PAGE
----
The Calorie Myth: How to Eat More, Exercise Less, Lose Weight, and Live Better by Jonathan Bailor
My rating: 5 of 5 stars
After many years of formal education and practical hands on experience, I have come to the conclusion that both diet and exercise are as much an art as a science.
The premise presented in The Calorie Myth is that we need to rethink how we view weight and weight loss. Clearly, not all calories are created equal, yet there are still many people out there, a number of my health coaching clients included, who seem to believe that they are. Misled by labels that tout "fat free," "reduced calories," "whole grains," and "natural" to name a few, they are genuinely confused. Case in point, I recently had a client who was concerned about eating a baked potato, but viewed "whole grain" "low-fat" crackers as a "health food."
Bailor addresses this misconception and emphasizes the importance of quality calories. Luckily, it's a message that many health and wellness professionals have finally bought into but that still has not made its way to the average person.
He references the set point theory, the idea that our bodies naturally gravitate to a set weight range. They do this by becoming either more or less efficient with the calories we do consume. The set point theory is thought to explain the high failure rate of weight loss that is achieved through dieting (95% of weight lost on diets will be regained).
He claims that the only way to change your set point is to unclog the body's metabolic pathways. This clogging is the result of poor lifestyle (particularly dietary) choices. Bad foods clog the system, whereas good foods help to unclog the system and keep it from clogging in the first place.
He ultimately recommends a diet high in non-starchy vegetables (at least 10 servings a day), 3 servings of low sugar fruits, and high quality fats (like nuts and seeds) and protein (animal and/or plant). He particularly likes cacao powder, flax seed, chia seeds, seafood, and green tea.
And as far as exercise goes, he seems to think we are wasting our time with low and moderate intensity cardio like jogging and running. He thinks our time would be better spent with HIIT, and specifically with weight training that emphasizes eccentric loading. Eccentric is the lengthening phase of an exercise where the muscle is generating force to control the lowering of a weight. Some people refer to this as the negative.
He provides a fairly impressive reference section as well as a rather long list of authors whose work has influenced his ideas.
I don't agree with every point he makes, but agree with his overall approach and message.
Clearly, anyone eating his suggested diet is going to find it hard to also eat the crappy processed stuff. Furthermore, there is a lot of science out there to support the numerous benefits of a whole-foods plant-based diet, which is basically what he is recommending.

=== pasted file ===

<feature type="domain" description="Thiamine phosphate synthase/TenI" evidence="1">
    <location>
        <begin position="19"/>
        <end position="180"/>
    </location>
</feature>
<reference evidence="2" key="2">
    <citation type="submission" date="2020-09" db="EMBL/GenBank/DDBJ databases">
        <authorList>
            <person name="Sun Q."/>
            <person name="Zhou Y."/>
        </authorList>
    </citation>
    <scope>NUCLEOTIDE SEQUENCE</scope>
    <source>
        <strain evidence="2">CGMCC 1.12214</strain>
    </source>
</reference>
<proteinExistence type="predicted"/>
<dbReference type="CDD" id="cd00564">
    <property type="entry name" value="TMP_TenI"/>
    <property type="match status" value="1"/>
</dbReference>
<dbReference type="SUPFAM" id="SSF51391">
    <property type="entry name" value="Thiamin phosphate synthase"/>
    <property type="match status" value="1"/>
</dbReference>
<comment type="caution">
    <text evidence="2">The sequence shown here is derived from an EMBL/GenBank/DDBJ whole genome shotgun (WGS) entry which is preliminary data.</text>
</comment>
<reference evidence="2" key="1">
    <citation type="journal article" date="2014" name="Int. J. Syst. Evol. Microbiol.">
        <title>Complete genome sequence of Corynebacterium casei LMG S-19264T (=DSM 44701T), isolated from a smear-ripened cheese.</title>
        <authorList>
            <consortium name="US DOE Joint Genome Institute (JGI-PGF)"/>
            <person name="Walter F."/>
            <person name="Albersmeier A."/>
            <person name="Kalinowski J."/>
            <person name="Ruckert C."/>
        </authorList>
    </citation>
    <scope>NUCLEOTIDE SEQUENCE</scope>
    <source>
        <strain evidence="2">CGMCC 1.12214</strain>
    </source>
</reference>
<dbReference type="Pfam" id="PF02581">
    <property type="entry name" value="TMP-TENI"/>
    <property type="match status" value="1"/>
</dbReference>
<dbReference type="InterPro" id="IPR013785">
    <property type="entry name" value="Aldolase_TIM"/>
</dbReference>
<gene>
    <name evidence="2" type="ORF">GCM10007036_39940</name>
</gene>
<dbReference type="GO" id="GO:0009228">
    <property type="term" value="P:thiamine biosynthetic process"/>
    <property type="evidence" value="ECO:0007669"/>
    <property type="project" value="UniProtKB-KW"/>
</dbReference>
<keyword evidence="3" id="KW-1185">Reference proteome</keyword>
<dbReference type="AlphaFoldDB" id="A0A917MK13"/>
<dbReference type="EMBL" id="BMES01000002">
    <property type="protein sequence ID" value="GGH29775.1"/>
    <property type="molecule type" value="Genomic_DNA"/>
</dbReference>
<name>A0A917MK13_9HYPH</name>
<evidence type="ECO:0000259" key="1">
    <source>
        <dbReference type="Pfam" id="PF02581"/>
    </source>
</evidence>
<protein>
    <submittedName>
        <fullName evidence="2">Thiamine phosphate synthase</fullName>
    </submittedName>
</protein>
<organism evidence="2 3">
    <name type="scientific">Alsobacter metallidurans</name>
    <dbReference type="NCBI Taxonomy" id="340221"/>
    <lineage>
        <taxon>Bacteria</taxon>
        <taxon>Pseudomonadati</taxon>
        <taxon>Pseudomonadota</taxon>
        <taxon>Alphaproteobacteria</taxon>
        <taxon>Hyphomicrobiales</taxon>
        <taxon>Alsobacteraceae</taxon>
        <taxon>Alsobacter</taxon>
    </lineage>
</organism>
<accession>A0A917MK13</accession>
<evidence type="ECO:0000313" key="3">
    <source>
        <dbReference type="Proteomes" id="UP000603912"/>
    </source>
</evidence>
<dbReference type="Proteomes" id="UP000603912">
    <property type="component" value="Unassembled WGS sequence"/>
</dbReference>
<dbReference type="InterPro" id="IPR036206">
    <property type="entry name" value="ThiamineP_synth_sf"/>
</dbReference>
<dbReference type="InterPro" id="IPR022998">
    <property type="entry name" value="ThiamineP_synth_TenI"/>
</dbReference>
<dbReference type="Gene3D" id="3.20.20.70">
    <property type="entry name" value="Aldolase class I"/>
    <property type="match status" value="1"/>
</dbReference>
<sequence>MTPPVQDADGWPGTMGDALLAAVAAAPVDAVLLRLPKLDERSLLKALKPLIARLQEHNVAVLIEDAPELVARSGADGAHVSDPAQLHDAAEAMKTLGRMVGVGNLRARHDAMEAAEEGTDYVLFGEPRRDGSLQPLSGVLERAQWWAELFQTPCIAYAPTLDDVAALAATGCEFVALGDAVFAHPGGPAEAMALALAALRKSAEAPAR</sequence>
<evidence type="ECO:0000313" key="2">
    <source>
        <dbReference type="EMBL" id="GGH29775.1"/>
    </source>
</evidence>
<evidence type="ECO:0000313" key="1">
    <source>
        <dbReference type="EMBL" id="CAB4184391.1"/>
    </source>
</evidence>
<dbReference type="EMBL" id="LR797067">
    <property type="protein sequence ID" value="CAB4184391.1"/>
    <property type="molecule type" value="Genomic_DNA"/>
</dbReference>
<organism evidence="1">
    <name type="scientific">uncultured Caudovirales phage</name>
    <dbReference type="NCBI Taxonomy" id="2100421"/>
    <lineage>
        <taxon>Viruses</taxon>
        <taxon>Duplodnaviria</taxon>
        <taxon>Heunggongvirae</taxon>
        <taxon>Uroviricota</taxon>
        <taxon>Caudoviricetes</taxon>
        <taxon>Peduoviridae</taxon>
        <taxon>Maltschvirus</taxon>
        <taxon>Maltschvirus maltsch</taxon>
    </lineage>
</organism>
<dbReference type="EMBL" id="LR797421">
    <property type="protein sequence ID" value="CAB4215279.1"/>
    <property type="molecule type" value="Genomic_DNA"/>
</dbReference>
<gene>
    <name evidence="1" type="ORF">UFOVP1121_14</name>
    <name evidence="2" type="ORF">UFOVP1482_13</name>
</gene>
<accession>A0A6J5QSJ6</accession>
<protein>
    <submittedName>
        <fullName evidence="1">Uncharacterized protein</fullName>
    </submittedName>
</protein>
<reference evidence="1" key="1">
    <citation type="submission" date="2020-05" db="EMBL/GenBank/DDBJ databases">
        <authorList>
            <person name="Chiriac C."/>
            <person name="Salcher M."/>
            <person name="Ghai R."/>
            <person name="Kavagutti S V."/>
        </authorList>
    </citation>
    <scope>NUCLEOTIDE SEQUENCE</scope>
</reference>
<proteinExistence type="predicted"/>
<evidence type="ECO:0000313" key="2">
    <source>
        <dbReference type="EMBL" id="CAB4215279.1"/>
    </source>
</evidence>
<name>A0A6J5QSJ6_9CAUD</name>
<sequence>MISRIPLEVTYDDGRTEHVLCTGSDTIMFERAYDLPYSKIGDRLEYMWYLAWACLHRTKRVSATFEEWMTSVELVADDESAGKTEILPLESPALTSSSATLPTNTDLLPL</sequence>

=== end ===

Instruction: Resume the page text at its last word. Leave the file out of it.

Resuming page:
I also think he's onto something with the analogy of a clogged drain. I often work with people who are barely eating, yet still they struggle with their weight. Sometimes even when they are eating healthier foods. It's as if they are metabolically sick and/or metabolically inflexible from years of bad choices. And it can sometimes take a while doing the right thing to see an improvement, which is frustrating for the average person, since most people want results as of yesterday.
As far as his thoughts on exercise? I think they are interesting. I've always included weight training into my fitness regimen, and even though I'm a woman, I've never shied away from lifting heavier weights. I also often use eccentric training as a PT helping to rehab patients as it's well understood that we are stronger eccentrically. For this reason, it's a good way to build strength, particularly in situations where strength is significantly impaired.
All in all, I felt this was a great read. There is a lot here that resonates with my professional experiences as well as my personal experiences. Of course, I'm reading this from the vantage point of someone who has a Nutritional Sciences degree, a physical therapy degree, and close to 3 decades as a clinician with too many continuing education classes on various diet and exercise topics to count. I have not only been certified as a personal trainer, I teach a certification course for future personal trainers. My point is that I appreciate the complexity of these topics in a way that others may not. I've also been around long enough to see the health and wellness industry in action, for better or worse. Interestingly, in my personal life, my diet looks very similar to what Bailor recommends, and I've had a lot of success with it. I tend to eat huge volumes of delicious, gourmet foods (with an emphasis on fruits and veggies) and yet have no trouble with weight (or any health problems) despite having had four children, being female, and in my 49th year of life. The traditional practice of "dieting" doesn't even register on my radar. The idea of not eating something I wanted whenever I wanted is foreign to me. In fact, I am often shocked when I talk to a new client and find out how little they are eating, yet still struggling. Of course, I don't want to eat McDonalds. The very thought of eating at a fast food restaurant makes my stomach turn. And why on earth would I ever eat crap like that when I can eat the most scrumptious and sumptuous foods whenever I want?
Bottom line: I think Bailor has much more right than wrong.